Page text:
Companies are taking a creative approach to recycling that starts with the sorting process and applies the talents of machines to help human teams become more efficient.
Despite massive infrastructure and resources dedicated to recycling, only a small portion of materials stay out of landfills. Plastic is a particular concern because of its long life and potential to leak toxins into the surrounding areas without planning. But there’s good news. Experts are applying artificial intelligence to answer the challenge with some surprising early results.
Recycling is in crisis, but companies are tackling the problem
Overpopulation and reliance on single-use plastics are contributing to the waste crisis. The world produces between seven and nine billion tons of waste per year. According to a study from 2020, around 70% of this is mismanaged and presents a contamination hazard.
Obviously, a circular economy is ideal, but difficult in practice. To manage the crisis, companies are taking a creative approach to recycling that starts with the sorting process and applies the talents of machines to help human teams become more efficient.
Creating new applications for AI in real-world challenges
Collaboration ensures more resources move toward a complex problem like recycling optimization. Recently, Recycleye—a company in the waste analytics space—has partnered with Keymakr. Thanks to Keymakr’s high-quality digital annotation services, Recycleye will be able to further optimize its waste analysis capabilities.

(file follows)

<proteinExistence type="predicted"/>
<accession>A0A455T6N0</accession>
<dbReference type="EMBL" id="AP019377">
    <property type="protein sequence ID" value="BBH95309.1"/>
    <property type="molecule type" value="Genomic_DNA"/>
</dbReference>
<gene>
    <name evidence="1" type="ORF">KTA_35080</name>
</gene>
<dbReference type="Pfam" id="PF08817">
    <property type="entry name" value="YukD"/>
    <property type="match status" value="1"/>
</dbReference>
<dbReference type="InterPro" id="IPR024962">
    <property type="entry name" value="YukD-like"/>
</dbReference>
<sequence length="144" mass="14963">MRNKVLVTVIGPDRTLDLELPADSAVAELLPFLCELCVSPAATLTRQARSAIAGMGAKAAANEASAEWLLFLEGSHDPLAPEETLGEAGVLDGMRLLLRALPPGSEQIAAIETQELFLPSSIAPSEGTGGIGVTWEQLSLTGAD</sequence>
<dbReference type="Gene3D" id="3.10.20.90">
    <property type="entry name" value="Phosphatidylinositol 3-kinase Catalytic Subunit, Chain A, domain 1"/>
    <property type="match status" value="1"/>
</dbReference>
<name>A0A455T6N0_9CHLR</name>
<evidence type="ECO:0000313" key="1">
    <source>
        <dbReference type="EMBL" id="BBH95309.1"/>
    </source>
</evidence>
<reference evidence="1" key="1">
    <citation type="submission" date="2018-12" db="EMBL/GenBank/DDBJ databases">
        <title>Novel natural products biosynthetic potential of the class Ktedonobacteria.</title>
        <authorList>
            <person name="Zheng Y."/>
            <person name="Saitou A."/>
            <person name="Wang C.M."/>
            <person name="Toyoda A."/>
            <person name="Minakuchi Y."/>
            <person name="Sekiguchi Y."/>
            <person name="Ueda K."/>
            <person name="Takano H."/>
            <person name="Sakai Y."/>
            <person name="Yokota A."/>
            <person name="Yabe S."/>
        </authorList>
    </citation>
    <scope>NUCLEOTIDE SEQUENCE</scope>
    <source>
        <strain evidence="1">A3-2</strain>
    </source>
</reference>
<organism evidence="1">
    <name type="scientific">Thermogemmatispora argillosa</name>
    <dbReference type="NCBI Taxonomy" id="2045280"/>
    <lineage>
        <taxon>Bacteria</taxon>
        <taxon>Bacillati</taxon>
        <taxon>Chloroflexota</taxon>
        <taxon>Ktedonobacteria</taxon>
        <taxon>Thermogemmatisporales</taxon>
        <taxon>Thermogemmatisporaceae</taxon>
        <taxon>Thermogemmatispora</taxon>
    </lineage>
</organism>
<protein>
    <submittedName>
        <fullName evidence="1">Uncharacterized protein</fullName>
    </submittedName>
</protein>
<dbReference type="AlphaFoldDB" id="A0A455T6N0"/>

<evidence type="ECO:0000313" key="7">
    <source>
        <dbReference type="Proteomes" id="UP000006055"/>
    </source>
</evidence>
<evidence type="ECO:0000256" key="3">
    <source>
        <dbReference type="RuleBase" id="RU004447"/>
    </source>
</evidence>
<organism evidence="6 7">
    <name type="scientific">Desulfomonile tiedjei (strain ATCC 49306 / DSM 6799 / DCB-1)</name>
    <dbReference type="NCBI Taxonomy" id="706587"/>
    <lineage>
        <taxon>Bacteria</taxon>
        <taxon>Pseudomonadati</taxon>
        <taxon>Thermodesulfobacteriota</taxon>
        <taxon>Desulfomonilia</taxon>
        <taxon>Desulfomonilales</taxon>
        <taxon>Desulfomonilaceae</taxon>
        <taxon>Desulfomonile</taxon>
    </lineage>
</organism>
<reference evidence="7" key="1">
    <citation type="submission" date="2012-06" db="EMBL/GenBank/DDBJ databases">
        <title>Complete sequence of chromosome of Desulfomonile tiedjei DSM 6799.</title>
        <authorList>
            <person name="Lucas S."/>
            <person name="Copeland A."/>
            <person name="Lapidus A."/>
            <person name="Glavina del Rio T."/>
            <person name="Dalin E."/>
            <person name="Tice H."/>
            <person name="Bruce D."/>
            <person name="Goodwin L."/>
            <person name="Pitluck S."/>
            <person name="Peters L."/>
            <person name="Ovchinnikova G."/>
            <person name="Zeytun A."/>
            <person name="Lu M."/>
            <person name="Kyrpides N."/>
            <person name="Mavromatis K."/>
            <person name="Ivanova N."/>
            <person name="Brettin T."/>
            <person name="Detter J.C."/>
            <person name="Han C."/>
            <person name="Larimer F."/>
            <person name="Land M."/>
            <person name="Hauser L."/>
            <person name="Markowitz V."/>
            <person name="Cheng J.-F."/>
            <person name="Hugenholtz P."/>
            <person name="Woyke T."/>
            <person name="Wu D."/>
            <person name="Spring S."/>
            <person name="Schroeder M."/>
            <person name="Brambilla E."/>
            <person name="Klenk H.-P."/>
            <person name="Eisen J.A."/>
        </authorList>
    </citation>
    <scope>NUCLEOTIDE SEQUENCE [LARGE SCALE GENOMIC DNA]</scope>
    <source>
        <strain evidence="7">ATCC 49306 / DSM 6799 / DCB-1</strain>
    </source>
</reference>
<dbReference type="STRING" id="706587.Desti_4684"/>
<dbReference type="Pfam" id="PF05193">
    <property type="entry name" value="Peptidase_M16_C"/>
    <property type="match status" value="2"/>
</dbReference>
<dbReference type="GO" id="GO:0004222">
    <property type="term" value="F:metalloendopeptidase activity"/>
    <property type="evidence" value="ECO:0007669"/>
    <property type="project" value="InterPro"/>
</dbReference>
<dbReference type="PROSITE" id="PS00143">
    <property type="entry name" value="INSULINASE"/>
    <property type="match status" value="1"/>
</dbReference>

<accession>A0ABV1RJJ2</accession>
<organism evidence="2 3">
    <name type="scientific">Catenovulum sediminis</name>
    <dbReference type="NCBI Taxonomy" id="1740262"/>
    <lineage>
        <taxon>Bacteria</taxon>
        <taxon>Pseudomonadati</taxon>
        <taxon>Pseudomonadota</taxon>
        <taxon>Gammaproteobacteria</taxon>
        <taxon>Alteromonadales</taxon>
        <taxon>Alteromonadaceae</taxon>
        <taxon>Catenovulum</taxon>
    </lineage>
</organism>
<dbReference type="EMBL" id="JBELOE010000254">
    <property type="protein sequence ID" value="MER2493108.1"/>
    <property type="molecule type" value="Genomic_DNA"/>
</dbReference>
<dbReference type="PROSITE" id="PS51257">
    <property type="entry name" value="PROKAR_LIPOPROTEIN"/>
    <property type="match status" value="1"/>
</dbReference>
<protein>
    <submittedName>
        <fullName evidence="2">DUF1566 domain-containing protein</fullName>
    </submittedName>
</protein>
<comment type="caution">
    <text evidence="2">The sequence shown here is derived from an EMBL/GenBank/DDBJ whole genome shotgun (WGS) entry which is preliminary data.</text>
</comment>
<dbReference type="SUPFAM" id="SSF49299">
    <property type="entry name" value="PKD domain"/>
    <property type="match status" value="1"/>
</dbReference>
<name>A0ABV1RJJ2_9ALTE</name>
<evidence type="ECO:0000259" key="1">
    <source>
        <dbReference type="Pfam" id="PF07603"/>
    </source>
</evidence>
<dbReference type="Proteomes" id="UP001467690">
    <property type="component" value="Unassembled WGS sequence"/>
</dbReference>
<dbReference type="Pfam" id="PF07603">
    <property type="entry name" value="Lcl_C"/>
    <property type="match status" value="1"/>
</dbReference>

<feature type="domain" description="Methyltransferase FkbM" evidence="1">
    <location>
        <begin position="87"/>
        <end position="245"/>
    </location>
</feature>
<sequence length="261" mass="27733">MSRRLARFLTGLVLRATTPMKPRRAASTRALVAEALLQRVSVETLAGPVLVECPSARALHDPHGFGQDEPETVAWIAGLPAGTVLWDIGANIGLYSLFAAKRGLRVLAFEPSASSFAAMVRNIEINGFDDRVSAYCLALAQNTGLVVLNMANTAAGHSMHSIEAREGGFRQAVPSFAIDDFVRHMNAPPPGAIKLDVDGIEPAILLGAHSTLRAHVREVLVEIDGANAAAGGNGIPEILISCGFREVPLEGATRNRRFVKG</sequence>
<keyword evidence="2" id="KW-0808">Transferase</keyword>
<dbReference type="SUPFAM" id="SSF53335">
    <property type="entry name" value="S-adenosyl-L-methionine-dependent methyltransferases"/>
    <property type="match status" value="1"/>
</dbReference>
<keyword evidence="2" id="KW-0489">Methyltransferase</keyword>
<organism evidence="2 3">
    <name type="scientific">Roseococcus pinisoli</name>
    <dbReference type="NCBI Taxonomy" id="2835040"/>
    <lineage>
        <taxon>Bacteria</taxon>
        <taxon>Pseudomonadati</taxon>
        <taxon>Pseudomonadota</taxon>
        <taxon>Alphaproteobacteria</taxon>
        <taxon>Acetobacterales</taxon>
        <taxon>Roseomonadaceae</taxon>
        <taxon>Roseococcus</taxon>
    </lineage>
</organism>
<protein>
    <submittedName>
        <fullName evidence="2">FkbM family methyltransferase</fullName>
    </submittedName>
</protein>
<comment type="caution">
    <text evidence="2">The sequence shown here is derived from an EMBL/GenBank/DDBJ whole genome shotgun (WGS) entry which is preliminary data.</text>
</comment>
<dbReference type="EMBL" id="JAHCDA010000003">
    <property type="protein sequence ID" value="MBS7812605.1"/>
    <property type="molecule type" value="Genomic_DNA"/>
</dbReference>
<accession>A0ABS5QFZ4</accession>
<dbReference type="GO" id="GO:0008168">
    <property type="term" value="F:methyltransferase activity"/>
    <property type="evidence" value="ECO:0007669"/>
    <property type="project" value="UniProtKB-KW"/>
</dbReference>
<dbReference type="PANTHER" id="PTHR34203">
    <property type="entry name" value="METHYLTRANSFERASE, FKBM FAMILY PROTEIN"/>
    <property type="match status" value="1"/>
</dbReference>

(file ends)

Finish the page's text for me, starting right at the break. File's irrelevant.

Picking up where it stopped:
Optimizing waste sorting could help keep more materials out of landfills without dramatically increasing the resources required in the sorting process, both human and machine. Right now, dividing salvageable materials from those that can’t be recycled is a danger to human teams and a time-consuming process as well.
Better sorting would help keep sanitation workers safer while ensuring a better result from the sorting process. Thanks to highly trained algorithms that can learn as they interact with waste, companies might see better results more quickly than with any other technology investment. Keymakr’s specialized algorithms will identify and label edge cases.
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Machine learning brings multiple benefits to recycling processes.
The algorithms work through computer vision, allowing machines to quickly scan waste piles and identify materials that can be reused. The partners hope that through specified training, computer vision will identify more materials as well as materials likely to be mislabeled to help reduce the nearly 91% of plastics still making their way to landfills despite recycling potential.
The most common form of computer vision for this application is object recognition. This gives machines a chance to aid workers in the sorting process. Other partnerships have put machine learning to this task, including the collaboration of Superbin and Tictag in South Korea.
These partnerships leveraging AI bring several benefits to the process.
Artificial intelligence won’t replace humans in recycling centers and sorting tasks. However, much like applying it to other industries, it can bring a number of key benefits to the process as a whole.